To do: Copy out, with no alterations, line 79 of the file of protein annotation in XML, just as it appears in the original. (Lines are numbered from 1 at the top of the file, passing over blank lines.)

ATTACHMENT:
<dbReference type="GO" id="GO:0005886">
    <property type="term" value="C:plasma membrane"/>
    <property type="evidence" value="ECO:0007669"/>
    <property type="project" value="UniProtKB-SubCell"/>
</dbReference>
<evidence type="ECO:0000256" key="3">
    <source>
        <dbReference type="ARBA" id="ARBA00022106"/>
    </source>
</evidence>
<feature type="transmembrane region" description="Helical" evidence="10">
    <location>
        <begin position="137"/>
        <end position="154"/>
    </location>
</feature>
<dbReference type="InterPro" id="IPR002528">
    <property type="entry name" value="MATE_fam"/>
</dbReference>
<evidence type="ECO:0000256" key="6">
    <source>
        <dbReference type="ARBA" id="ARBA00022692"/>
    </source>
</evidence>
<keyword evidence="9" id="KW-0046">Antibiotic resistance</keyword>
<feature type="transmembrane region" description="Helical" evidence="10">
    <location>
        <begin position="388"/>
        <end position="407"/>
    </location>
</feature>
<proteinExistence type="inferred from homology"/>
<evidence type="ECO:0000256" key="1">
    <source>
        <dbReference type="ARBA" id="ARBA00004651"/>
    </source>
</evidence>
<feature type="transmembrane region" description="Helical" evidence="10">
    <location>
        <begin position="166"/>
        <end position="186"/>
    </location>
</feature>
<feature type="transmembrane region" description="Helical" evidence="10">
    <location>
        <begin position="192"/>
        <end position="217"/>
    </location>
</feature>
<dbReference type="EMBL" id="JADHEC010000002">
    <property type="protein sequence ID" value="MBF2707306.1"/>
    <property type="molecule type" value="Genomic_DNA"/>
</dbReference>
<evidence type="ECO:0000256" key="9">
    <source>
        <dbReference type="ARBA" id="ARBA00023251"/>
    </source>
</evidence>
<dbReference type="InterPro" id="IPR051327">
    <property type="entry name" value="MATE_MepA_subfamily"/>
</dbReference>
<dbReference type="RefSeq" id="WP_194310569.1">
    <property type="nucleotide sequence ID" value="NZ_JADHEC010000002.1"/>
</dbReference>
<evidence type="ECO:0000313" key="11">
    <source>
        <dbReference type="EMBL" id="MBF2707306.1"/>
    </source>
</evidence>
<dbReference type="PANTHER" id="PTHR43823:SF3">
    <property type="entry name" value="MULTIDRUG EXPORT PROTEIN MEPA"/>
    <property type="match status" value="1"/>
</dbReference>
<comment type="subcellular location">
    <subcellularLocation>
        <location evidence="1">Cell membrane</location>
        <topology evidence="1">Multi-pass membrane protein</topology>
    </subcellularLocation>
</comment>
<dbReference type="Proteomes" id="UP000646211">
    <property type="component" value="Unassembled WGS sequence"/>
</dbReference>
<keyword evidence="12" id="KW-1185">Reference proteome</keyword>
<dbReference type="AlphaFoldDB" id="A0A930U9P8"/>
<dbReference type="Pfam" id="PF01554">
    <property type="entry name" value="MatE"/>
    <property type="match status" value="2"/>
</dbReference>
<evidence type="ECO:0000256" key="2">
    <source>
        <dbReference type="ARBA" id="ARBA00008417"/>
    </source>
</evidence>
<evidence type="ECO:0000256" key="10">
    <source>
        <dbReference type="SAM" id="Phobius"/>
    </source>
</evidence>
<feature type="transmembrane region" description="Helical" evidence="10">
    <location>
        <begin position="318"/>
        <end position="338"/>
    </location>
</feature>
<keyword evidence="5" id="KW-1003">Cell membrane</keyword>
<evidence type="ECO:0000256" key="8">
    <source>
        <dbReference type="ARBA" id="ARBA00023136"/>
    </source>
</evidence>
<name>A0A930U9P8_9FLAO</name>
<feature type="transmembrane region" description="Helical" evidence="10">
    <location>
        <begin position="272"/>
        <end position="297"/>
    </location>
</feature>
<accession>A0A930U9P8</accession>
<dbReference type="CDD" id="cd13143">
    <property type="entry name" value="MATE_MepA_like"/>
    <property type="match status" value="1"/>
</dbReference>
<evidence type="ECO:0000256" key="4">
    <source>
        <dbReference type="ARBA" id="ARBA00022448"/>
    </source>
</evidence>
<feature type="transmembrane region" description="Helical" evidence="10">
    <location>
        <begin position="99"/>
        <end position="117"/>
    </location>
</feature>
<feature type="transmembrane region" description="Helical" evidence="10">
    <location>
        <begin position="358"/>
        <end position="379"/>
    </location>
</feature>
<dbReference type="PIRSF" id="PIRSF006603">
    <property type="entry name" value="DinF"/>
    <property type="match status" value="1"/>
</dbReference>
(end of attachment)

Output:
</comment>